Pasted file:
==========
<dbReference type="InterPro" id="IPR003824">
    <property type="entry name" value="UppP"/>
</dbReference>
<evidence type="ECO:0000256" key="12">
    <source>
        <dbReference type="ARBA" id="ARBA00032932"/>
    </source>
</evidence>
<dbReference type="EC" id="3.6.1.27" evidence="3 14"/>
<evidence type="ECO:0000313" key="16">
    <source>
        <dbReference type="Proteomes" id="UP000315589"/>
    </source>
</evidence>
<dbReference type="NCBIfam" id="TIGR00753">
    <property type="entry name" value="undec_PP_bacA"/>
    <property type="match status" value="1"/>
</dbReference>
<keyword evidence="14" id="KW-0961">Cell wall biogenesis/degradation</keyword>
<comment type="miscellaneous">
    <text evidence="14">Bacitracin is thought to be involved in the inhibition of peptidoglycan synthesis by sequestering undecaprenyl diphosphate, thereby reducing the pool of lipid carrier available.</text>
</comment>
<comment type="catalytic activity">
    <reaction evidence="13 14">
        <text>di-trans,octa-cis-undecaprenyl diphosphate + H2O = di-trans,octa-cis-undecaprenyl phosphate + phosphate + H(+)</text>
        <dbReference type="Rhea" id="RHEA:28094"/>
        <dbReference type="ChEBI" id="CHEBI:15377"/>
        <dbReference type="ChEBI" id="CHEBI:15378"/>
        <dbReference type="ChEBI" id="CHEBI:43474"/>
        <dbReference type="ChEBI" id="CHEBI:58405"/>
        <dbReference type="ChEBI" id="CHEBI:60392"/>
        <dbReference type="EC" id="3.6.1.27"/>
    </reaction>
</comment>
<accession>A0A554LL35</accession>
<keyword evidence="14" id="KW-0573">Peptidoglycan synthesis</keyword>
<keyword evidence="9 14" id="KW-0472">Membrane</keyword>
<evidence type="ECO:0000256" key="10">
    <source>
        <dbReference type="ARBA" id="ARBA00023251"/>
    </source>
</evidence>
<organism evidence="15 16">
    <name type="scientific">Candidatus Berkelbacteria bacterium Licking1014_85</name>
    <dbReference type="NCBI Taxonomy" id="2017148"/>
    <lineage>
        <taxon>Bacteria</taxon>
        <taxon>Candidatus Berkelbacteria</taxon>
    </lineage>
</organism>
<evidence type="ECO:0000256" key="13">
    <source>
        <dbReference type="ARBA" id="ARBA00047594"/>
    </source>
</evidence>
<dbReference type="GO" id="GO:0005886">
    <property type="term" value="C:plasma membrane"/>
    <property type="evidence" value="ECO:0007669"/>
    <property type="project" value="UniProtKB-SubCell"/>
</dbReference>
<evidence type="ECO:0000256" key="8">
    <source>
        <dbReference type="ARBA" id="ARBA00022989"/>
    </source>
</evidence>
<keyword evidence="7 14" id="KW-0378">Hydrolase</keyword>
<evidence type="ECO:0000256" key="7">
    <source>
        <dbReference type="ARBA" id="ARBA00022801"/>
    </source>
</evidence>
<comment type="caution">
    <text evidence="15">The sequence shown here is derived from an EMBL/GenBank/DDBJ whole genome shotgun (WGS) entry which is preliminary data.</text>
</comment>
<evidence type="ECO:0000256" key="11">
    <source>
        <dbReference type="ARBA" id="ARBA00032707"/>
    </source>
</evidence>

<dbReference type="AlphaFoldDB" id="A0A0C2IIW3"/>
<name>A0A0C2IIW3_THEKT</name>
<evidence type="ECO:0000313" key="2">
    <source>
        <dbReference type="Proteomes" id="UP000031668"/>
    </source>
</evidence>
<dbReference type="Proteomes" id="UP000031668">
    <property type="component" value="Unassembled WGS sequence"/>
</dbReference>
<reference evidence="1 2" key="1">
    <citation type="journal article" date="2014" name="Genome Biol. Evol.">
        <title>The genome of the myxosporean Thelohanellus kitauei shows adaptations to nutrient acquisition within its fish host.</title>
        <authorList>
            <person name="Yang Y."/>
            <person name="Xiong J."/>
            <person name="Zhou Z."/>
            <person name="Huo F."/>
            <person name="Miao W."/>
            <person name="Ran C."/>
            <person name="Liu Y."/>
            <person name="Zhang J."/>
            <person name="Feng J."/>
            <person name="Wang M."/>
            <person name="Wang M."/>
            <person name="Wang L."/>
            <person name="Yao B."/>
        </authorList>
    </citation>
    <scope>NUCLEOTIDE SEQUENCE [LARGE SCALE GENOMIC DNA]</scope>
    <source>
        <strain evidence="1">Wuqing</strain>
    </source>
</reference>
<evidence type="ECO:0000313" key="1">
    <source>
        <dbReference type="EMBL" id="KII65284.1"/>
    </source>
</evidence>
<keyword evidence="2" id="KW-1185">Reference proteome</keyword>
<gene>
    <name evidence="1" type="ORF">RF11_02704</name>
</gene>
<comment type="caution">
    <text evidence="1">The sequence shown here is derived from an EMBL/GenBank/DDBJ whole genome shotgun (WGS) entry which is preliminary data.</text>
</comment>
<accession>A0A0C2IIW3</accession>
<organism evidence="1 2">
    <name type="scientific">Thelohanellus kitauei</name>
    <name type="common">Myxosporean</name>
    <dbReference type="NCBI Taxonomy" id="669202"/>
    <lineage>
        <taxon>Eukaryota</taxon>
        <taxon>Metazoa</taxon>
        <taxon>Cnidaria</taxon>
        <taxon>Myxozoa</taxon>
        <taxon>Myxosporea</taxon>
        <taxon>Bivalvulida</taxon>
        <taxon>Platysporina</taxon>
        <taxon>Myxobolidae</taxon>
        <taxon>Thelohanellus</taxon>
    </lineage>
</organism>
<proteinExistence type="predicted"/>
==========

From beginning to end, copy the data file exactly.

<dbReference type="InterPro" id="IPR003824">
    <property type="entry name" value="UppP"/>
</dbReference>
<evidence type="ECO:0000256" key="12">
    <source>
        <dbReference type="ARBA" id="ARBA00032932"/>
    </source>
</evidence>
<dbReference type="EC" id="3.6.1.27" evidence="3 14"/>
<evidence type="ECO:0000313" key="16">
    <source>
        <dbReference type="Proteomes" id="UP000315589"/>
    </source>
</evidence>
<dbReference type="NCBIfam" id="TIGR00753">
    <property type="entry name" value="undec_PP_bacA"/>
    <property type="match status" value="1"/>
</dbReference>
<keyword evidence="14" id="KW-0961">Cell wall biogenesis/degradation</keyword>
<comment type="miscellaneous">
    <text evidence="14">Bacitracin is thought to be involved in the inhibition of peptidoglycan synthesis by sequestering undecaprenyl diphosphate, thereby reducing the pool of lipid carrier available.</text>
</comment>
<comment type="catalytic activity">
    <reaction evidence="13 14">
        <text>di-trans,octa-cis-undecaprenyl diphosphate + H2O = di-trans,octa-cis-undecaprenyl phosphate + phosphate + H(+)</text>
        <dbReference type="Rhea" id="RHEA:28094"/>
        <dbReference type="ChEBI" id="CHEBI:15377"/>
        <dbReference type="ChEBI" id="CHEBI:15378"/>
        <dbReference type="ChEBI" id="CHEBI:43474"/>
        <dbReference type="ChEBI" id="CHEBI:58405"/>
        <dbReference type="ChEBI" id="CHEBI:60392"/>
        <dbReference type="EC" id="3.6.1.27"/>
    </reaction>
</comment>
<accession>A0A554LL35</accession>
<keyword evidence="14" id="KW-0573">Peptidoglycan synthesis</keyword>
<keyword evidence="9 14" id="KW-0472">Membrane</keyword>
<evidence type="ECO:0000256" key="10">
    <source>
        <dbReference type="ARBA" id="ARBA00023251"/>
    </source>
</evidence>
<organism evidence="15 16">
    <name type="scientific">Candidatus Berkelbacteria bacterium Licking1014_85</name>
    <dbReference type="NCBI Taxonomy" id="2017148"/>
    <lineage>
        <taxon>Bacteria</taxon>
        <taxon>Candidatus Berkelbacteria</taxon>
    </lineage>
</organism>
<evidence type="ECO:0000256" key="13">
    <source>
        <dbReference type="ARBA" id="ARBA00047594"/>
    </source>
</evidence>
<dbReference type="GO" id="GO:0005886">
    <property type="term" value="C:plasma membrane"/>
    <property type="evidence" value="ECO:0007669"/>
    <property type="project" value="UniProtKB-SubCell"/>
</dbReference>
<evidence type="ECO:0000256" key="8">
    <source>
        <dbReference type="ARBA" id="ARBA00022989"/>
    </source>
</evidence>
<keyword evidence="7 14" id="KW-0378">Hydrolase</keyword>
<evidence type="ECO:0000256" key="7">
    <source>
        <dbReference type="ARBA" id="ARBA00022801"/>
    </source>
</evidence>
<comment type="caution">
    <text evidence="15">The sequence shown here is derived from an EMBL/GenBank/DDBJ whole genome shotgun (WGS) entry which is preliminary data.</text>
</comment>
<evidence type="ECO:0000256" key="11">
    <source>
        <dbReference type="ARBA" id="ARBA00032707"/>
    </source>
</evidence>

<dbReference type="AlphaFoldDB" id="A0A0C2IIW3"/>
<name>A0A0C2IIW3_THEKT</name>
<evidence type="ECO:0000313" key="2">
    <source>
        <dbReference type="Proteomes" id="UP000031668"/>
    </source>
</evidence>
<dbReference type="Proteomes" id="UP000031668">
    <property type="component" value="Unassembled WGS sequence"/>
</dbReference>
<reference evidence="1 2" key="1">
    <citation type="journal article" date="2014" name="Genome Biol. Evol.">
        <title>The genome of the myxosporean Thelohanellus kitauei shows adaptations to nutrient acquisition within its fish host.</title>
        <authorList>
            <person name="Yang Y."/>
            <person name="Xiong J."/>
            <person name="Zhou Z."/>
            <person name="Huo F."/>
            <person name="Miao W."/>
            <person name="Ran C."/>
            <person name="Liu Y."/>
            <person name="Zhang J."/>
            <person name="Feng J."/>
            <person name="Wang M."/>
            <person name="Wang M."/>
            <person name="Wang L."/>
            <person name="Yao B."/>
        </authorList>
    </citation>
    <scope>NUCLEOTIDE SEQUENCE [LARGE SCALE GENOMIC DNA]</scope>
    <source>
        <strain evidence="1">Wuqing</strain>
    </source>
</reference>
<evidence type="ECO:0000313" key="1">
    <source>
        <dbReference type="EMBL" id="KII65284.1"/>
    </source>
</evidence>
<keyword evidence="2" id="KW-1185">Reference proteome</keyword>
<gene>
    <name evidence="1" type="ORF">RF11_02704</name>
</gene>
<comment type="caution">
    <text evidence="1">The sequence shown here is derived from an EMBL/GenBank/DDBJ whole genome shotgun (WGS) entry which is preliminary data.</text>
</comment>
<accession>A0A0C2IIW3</accession>
<organism evidence="1 2">
    <name type="scientific">Thelohanellus kitauei</name>
    <name type="common">Myxosporean</name>
    <dbReference type="NCBI Taxonomy" id="669202"/>
    <lineage>
        <taxon>Eukaryota</taxon>
        <taxon>Metazoa</taxon>
        <taxon>Cnidaria</taxon>
        <taxon>Myxozoa</taxon>
        <taxon>Myxosporea</taxon>
        <taxon>Bivalvulida</taxon>
        <taxon>Platysporina</taxon>
        <taxon>Myxobolidae</taxon>
        <taxon>Thelohanellus</taxon>
    </lineage>
</organism>
<proteinExistence type="predicted"/>